This article was originally published on Spectator USA.
Did British prime minister Theresa May take a shot at Donald Trump in yesterday afternoon’s address to the UN General Assembly? Or was Trump a proxy target for a blond populist closer to home, Boris Johnson?
On Tuesday, Trump rejected the ‘ideology of globalism’ and defended the nation state and its ‘doctrine of patriotism’. The next day, May mounted the same stage and implicitly rejected Trump’s stance:
‘We have seen what happens when the natural patriotism which is a cornerstone of a healthy society is warped into aggressive nationalism, exploiting fear and uncertainty to promote identity politics at home and belligerent confrontation abroad, while breaking rules and undermining institutions.’
The United States under Trump isn’t the only state to fit that description: much of it fits China, Russia and Turkey too. But who, other than the United States, could May have had in mind when she referred to past ‘mistakes’ and failed efforts to ‘impose democracy on other countries through regime change’?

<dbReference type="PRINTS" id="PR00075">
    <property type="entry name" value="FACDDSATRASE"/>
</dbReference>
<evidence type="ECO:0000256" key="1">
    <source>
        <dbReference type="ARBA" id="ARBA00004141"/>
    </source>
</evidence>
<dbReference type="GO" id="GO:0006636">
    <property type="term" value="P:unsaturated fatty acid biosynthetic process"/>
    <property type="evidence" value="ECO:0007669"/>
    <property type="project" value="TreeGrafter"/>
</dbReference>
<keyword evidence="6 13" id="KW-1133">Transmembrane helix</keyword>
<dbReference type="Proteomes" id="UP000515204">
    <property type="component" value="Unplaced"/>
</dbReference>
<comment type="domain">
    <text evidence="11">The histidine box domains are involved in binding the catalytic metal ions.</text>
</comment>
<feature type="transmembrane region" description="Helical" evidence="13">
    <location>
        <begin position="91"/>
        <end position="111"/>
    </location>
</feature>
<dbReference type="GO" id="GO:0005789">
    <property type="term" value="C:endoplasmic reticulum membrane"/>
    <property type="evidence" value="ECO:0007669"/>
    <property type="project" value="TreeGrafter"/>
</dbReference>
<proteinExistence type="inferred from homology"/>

Apart, that is, from her own Conservative party, and her predecessor as prime minister, David Cameron. In 2011, Cameron and Nicolas Sarkozy of France encouraged the Obama administration to bring down the Gaddafi regime in Libya. The result was not democracy but civil war, a migration crisis, and what Obama ruefully called a ‘mess’.
Perhaps May had other Conservatives in mind. That might explain why she would be willing to antagonise the United States, Britain’s patron and ally, with Brexit looming in March and the UK’s economic future in the balance.
In the last two weeks, pro-Brexit Conservatives, none of them admirers of May, have launched a coordinated campaign in the US, to ‘make the case for a US-UK free trade agreement’, as a well-placed British source told me.